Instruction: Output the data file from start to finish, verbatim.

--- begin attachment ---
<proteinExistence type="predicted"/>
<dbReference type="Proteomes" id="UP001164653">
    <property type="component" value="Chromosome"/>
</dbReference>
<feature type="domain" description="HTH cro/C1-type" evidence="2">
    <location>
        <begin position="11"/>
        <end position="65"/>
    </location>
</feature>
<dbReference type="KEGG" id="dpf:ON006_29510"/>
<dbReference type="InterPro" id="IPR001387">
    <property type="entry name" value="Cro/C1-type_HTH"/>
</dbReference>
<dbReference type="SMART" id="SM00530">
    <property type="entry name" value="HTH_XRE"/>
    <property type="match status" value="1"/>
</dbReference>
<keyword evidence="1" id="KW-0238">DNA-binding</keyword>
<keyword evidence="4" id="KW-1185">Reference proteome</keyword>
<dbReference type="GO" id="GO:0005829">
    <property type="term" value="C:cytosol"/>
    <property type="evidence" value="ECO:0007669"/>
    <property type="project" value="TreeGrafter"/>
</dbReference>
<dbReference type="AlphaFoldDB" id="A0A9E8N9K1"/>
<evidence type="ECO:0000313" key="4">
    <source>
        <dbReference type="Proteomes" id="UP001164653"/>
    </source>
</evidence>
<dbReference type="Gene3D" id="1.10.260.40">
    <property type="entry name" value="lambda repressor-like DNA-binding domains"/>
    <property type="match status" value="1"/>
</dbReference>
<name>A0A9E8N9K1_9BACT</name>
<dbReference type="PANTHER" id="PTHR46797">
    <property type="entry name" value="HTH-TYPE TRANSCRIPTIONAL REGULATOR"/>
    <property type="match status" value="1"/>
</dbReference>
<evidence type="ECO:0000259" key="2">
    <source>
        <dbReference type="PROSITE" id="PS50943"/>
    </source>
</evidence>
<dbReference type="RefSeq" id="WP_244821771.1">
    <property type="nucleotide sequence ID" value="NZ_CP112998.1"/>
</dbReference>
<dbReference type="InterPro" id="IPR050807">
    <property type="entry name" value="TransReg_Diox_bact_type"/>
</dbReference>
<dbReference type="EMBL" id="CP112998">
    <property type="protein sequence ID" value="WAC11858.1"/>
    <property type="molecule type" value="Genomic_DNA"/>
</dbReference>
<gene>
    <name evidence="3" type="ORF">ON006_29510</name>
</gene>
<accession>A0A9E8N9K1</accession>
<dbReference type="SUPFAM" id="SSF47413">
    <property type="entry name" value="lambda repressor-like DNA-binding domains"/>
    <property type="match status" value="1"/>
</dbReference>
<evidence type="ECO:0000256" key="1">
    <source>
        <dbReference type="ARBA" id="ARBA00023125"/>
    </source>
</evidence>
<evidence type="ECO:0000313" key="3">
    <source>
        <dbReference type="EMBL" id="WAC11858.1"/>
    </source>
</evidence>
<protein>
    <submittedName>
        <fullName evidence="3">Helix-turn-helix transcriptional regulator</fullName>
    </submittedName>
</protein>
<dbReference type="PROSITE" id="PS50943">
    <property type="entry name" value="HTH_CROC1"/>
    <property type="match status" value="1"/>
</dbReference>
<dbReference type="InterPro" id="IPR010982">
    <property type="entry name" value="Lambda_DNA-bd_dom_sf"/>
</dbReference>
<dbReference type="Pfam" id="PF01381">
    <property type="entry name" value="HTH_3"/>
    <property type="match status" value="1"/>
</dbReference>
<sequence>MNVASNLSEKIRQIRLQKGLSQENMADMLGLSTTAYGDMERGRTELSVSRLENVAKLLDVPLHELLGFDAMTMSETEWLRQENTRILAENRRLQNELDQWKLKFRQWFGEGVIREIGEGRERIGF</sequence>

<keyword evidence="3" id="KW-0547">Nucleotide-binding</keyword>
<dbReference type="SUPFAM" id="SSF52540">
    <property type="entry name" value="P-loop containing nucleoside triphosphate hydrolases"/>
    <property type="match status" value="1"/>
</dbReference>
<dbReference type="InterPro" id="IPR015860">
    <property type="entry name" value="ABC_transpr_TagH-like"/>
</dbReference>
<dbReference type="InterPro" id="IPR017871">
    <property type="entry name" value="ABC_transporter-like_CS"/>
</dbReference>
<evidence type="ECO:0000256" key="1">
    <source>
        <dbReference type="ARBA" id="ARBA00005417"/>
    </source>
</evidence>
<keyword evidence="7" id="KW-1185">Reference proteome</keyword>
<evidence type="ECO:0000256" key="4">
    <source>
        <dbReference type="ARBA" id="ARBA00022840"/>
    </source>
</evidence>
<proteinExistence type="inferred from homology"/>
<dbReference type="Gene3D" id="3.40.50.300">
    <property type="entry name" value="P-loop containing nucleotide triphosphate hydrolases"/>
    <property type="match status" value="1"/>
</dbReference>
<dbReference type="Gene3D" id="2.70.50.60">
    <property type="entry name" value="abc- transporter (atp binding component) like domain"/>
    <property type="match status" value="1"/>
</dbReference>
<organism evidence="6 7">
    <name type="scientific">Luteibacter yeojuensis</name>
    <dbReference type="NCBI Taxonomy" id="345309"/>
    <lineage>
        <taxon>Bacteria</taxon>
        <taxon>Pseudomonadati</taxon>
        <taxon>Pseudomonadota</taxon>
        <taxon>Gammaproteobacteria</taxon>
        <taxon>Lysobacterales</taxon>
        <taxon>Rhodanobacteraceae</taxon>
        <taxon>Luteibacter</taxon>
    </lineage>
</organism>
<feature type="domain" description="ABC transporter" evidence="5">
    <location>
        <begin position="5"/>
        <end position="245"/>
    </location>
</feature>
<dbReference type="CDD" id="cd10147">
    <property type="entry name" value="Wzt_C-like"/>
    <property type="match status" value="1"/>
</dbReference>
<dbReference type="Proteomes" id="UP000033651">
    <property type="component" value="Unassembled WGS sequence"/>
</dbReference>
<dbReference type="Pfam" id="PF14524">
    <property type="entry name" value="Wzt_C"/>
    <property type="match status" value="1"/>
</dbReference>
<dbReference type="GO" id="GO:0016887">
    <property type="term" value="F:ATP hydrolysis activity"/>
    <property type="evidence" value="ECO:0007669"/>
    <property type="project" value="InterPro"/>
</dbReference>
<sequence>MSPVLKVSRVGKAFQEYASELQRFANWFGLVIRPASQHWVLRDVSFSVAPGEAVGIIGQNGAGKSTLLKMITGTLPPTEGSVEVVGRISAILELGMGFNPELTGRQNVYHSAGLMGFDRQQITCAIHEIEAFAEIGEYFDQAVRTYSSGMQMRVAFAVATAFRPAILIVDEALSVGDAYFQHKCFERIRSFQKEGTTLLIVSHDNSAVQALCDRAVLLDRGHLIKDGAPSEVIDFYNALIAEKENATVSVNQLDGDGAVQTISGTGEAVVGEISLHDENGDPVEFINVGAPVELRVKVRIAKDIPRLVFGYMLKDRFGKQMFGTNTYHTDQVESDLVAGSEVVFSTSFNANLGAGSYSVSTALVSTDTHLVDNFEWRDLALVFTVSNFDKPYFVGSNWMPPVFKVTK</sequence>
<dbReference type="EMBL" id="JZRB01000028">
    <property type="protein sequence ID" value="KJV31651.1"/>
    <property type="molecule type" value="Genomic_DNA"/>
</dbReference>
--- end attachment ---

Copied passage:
<proteinExistence type="predicted"/>
<dbReference type="Proteomes" id="UP001164653">
    <property type="component" value="Chromosome"/>
</dbReference>
<feature type="domain" description="HTH cro/C1-type" evidence="2">
    <location>
        <begin position="11"/>
        <end position="65"/>
    </location>
</feature>
<dbReference type="KEGG" id="dpf:ON006_29510"/>
<dbReference type="InterPro" id="IPR001387">
    <property type="entry name" value="Cro/C1-type_HTH"/>
</dbReference>
<dbReference type="SMART" id="SM00530">
    <property type="entry name" value="HTH_XRE"/>
    <property type="match status" value="1"/>
</dbReference>
<keyword evidence="1" id="KW-0238">DNA-binding</keyword>
<keyword evidence="4" id="KW-1185">Reference proteome</keyword>
<dbReference type="GO" id="GO:0005829">
    <property type="term" value="C:cytosol"/>
    <property type="evidence" value="ECO:0007669"/>
    <property type="project" value="TreeGrafter"/>
</dbReference>
<dbReference type="AlphaFoldDB" id="A0A9E8N9K1"/>
<evidence type="ECO:0000313" key="4">
    <source>
        <dbReference type="Proteomes" id="UP001164653"/>
    </source>
</evidence>
<dbReference type="Gene3D" id="1.10.260.40">
    <property type="entry name" value="lambda repressor-like DNA-binding domains"/>
    <property type="match status" value="1"/>
</dbReference>
<name>A0A9E8N9K1_9BACT</name>
<dbReference type="PANTHER" id="PTHR46797">
    <property type="entry name" value="HTH-TYPE TRANSCRIPTIONAL REGULATOR"/>
    <property type="match status" value="1"/>
</dbReference>
<evidence type="ECO:0000259" key="2">
    <source>
        <dbReference type="PROSITE" id="PS50943"/>
    </source>
</evidence>
<dbReference type="RefSeq" id="WP_244821771.1">
    <property type="nucleotide sequence ID" value="NZ_CP112998.1"/>
</dbReference>
<dbReference type="InterPro" id="IPR050807">
    <property type="entry name" value="TransReg_Diox_bact_type"/>
</dbReference>
<dbReference type="EMBL" id="CP112998">
    <property type="protein sequence ID" value="WAC11858.1"/>
    <property type="molecule type" value="Genomic_DNA"/>
</dbReference>
<gene>
    <name evidence="3" type="ORF">ON006_29510</name>
</gene>
<accession>A0A9E8N9K1</accession>
<dbReference type="SUPFAM" id="SSF47413">
    <property type="entry name" value="lambda repressor-like DNA-binding domains"/>
    <property type="match status" value="1"/>
</dbReference>
<evidence type="ECO:0000256" key="1">
    <source>
        <dbReference type="ARBA" id="ARBA00023125"/>
    </source>
</evidence>
<evidence type="ECO:0000313" key="3">
    <source>
        <dbReference type="EMBL" id="WAC11858.1"/>
    </source>
</evidence>
<protein>
    <submittedName>
        <fullName evidence="3">Helix-turn-helix transcriptional regulator</fullName>
    </submittedName>
</protein>
<dbReference type="PROSITE" id="PS50943">
    <property type="entry name" value="HTH_CROC1"/>
    <property type="match status" value="1"/>
</dbReference>
<dbReference type="InterPro" id="IPR010982">
    <property type="entry name" value="Lambda_DNA-bd_dom_sf"/>
</dbReference>
<dbReference type="Pfam" id="PF01381">
    <property type="entry name" value="HTH_3"/>
    <property type="match status" value="1"/>
</dbReference>
<sequence>MNVASNLSEKIRQIRLQKGLSQENMADMLGLSTTAYGDMERGRTELSVSRLENVAKLLDVPLHELLGFDAMTMSETEWLRQENTRILAENRRLQNELDQWKLKFRQWFGEGVIREIGEGRERIGF</sequence>

<keyword evidence="3" id="KW-0547">Nucleotide-binding</keyword>
<dbReference type="SUPFAM" id="SSF52540">
    <property type="entry name" value="P-loop containing nucleoside triphosphate hydrolases"/>
    <property type="match status" value="1"/>
</dbReference>
<dbReference type="InterPro" id="IPR015860">
    <property type="entry name" value="ABC_transpr_TagH-like"/>
</dbReference>
<dbReference type="InterPro" id="IPR017871">
    <property type="entry name" value="ABC_transporter-like_CS"/>
</dbReference>
<evidence type="ECO:0000256" key="1">
    <source>
        <dbReference type="ARBA" id="ARBA00005417"/>
    </source>
</evidence>
<keyword evidence="7" id="KW-1185">Reference proteome</keyword>
<evidence type="ECO:0000256" key="4">
    <source>
        <dbReference type="ARBA" id="ARBA00022840"/>
    </source>
</evidence>
<proteinExistence type="inferred from homology"/>
<dbReference type="Gene3D" id="3.40.50.300">
    <property type="entry name" value="P-loop containing nucleotide triphosphate hydrolases"/>
    <property type="match status" value="1"/>
</dbReference>
<dbReference type="Gene3D" id="2.70.50.60">
    <property type="entry name" value="abc- transporter (atp binding component) like domain"/>
    <property type="match status" value="1"/>
</dbReference>
<organism evidence="6 7">
    <name type="scientific">Luteibacter yeojuensis</name>
    <dbReference type="NCBI Taxonomy" id="345309"/>
    <lineage>
        <taxon>Bacteria</taxon>
        <taxon>Pseudomonadati</taxon>
        <taxon>Pseudomonadota</taxon>
        <taxon>Gammaproteobacteria</taxon>
        <taxon>Lysobacterales</taxon>
        <taxon>Rhodanobacteraceae</taxon>
        <taxon>Luteibacter</taxon>
    </lineage>
</organism>
<feature type="domain" description="ABC transporter" evidence="5">
    <location>
        <begin position="5"/>
        <end position="245"/>
    </location>
</feature>
<dbReference type="CDD" id="cd10147">
    <property type="entry name" value="Wzt_C-like"/>
    <property type="match status" value="1"/>
</dbReference>
<dbReference type="Proteomes" id="UP000033651">
    <property type="component" value="Unassembled WGS sequence"/>
</dbReference>
<dbReference type="Pfam" id="PF14524">
    <property type="entry name" value="Wzt_C"/>
    <property type="match status" value="1"/>
</dbReference>
<dbReference type="GO" id="GO:0016887">
    <property type="term" value="F:ATP hydrolysis activity"/>
    <property type="evidence" value="ECO:0007669"/>
    <property type="project" value="InterPro"/>
</dbReference>
<sequence>MSPVLKVSRVGKAFQEYASELQRFANWFGLVIRPASQHWVLRDVSFSVAPGEAVGIIGQNGAGKSTLLKMITGTLPPTEGSVEVVGRISAILELGMGFNPELTGRQNVYHSAGLMGFDRQQITCAIHEIEAFAEIGEYFDQAVRTYSSGMQMRVAFAVATAFRPAILIVDEALSVGDAYFQHKCFERIRSFQKEGTTLLIVSHDNSAVQALCDRAVLLDRGHLIKDGAPSEVIDFYNALIAEKENATVSVNQLDGDGAVQTISGTGEAVVGEISLHDENGDPVEFINVGAPVELRVKVRIAKDIPRLVFGYMLKDRFGKQMFGTNTYHTDQVESDLVAGSEVVFSTSFNANLGAGSYSVSTALVSTDTHLVDNFEWRDLALVFTVSNFDKPYFVGSNWMPPVFKVTK</sequence>
<dbReference type="EMBL" id="JZRB01000028">
    <property type="protein sequence ID" value="KJV31651.1"/>
    <property type="molecule type" value="Genomic_DNA"/>
</dbReference>